Amazon.com: Powerex AA 2700mAh NiMH Rechargeable Batteries w/holder- 4 Batteries Per Pack: Electronics
02-05-2010, 10:26 AM   #15
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I have never used rechargeable AAs, so I do not really have an opinion. I just suggested the Energizer e2 AA Lithiums because you were borrowing your sister's camera, they are available pretty much everywhere, you should get several days worth of shots from them. You do not need to carry a recharger. When they go out, pop in the spare set, and you should have a couple of days to find another set on your trip. Plus, at about $10 a package - they are pretty cheap.

As I wrote earlier, I'v been up to Alaska twice, each time for a bit over a week. Each trip I took 2,000 images. A lot of those were stitched panoramas (each 4, 5, 6 images wide), so that accounted for quite a few of the images. I did have a laptop and down loaded them, taking a look at how they turned out, saw something that I was not happy with and made corrections (in how I took the pictures), thus over each trip, my images were much better at the end than at the beginning.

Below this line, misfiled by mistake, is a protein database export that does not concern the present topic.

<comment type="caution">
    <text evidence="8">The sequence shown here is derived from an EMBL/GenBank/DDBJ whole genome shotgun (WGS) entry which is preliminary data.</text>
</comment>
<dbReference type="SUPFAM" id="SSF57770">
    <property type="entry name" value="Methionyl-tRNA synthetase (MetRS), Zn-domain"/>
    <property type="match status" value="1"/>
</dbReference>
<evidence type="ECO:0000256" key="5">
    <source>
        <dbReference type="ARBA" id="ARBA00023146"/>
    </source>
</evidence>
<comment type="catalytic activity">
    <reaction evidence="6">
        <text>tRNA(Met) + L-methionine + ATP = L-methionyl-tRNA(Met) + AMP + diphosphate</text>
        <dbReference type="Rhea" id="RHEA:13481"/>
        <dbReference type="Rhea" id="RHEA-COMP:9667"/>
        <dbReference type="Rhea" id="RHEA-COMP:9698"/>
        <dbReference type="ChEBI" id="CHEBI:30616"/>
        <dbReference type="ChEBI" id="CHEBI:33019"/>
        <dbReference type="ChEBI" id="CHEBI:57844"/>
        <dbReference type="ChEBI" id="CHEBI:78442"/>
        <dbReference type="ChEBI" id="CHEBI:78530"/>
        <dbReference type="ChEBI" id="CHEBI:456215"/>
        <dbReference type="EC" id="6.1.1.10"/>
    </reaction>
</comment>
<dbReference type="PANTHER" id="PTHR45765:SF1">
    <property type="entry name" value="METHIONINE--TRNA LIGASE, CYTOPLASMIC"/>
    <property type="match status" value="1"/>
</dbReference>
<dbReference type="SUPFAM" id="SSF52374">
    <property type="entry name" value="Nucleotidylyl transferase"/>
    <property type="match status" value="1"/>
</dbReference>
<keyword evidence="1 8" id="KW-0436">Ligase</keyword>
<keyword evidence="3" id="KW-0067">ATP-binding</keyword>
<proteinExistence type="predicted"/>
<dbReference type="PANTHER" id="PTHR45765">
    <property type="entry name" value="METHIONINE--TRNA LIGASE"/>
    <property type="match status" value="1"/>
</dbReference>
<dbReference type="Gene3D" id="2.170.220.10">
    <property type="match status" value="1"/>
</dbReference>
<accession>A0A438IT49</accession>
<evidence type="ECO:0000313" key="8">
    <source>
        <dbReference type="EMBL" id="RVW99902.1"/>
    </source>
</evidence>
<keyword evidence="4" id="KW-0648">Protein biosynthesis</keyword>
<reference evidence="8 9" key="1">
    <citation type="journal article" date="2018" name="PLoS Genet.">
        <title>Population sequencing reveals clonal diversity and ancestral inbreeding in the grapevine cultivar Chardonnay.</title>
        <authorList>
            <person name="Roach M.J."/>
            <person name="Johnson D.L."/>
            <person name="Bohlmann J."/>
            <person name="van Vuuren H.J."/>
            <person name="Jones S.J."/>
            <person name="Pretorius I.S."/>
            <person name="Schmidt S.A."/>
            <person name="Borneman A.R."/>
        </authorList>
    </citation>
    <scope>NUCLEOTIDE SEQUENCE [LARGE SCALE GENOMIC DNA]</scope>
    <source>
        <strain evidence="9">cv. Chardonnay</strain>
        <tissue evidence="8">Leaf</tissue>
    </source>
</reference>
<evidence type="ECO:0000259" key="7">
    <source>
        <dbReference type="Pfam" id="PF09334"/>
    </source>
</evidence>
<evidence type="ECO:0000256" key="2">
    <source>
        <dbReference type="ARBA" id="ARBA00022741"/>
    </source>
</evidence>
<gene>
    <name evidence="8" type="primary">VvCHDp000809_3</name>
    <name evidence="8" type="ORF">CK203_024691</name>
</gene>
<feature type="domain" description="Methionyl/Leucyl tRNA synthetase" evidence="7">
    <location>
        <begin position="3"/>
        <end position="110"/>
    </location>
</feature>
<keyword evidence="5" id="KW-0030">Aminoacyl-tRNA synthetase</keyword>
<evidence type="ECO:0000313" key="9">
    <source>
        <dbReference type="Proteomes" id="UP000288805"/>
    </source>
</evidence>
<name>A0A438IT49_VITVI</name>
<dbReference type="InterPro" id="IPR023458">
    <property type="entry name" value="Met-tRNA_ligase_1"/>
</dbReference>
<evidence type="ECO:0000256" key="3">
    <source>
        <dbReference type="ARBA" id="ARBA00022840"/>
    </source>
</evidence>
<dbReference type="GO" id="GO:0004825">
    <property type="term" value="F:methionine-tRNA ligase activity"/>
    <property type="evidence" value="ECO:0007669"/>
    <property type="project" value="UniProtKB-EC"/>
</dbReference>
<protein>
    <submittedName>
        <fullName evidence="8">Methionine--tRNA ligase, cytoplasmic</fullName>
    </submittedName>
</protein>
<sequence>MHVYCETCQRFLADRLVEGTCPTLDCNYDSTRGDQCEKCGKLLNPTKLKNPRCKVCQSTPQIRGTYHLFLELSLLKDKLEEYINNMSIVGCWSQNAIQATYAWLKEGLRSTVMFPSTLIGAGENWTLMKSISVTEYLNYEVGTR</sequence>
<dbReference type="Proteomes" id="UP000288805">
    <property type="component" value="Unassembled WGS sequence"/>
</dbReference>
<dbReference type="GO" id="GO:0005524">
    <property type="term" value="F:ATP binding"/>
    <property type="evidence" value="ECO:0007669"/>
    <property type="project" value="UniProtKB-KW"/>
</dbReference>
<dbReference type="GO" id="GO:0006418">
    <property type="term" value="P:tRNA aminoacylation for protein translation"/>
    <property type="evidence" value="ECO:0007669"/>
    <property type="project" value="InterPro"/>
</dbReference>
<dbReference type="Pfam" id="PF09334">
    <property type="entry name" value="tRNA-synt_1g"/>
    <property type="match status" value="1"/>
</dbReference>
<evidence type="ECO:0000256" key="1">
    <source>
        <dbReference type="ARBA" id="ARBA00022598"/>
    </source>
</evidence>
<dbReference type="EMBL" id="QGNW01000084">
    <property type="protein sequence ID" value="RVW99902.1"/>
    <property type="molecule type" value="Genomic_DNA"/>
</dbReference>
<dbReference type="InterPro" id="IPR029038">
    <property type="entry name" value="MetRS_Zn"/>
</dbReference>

Many have found that moving from a P&S to a dSLR their pictures actually got worse then better. P&S have small sensors, while dSLRs have relatively large sensors. P&S are set up to be point and shoot getting pretty good images all the time. dSLRs have many more controls and as such take some learning in order to get really good pictures. Now you can put the camera in green mode (fully automatic) and blast away - but Pentax does minimal processing in JPG, so do not be surprised if you need to post process the images to get the best picture possible.

So between now and the time that you leave, practice - practice on anything - the "film" is free. Load them on to the PC take a look at them, and see what you like and don't like - you can always delete them. This will help ensure that you get the results that you are hoping for.

Well - since this is my day off, I guess I should really go out and load up the truck with the tree branches I trimmed last weekend and haul them to the dump..... (before my wife says something..).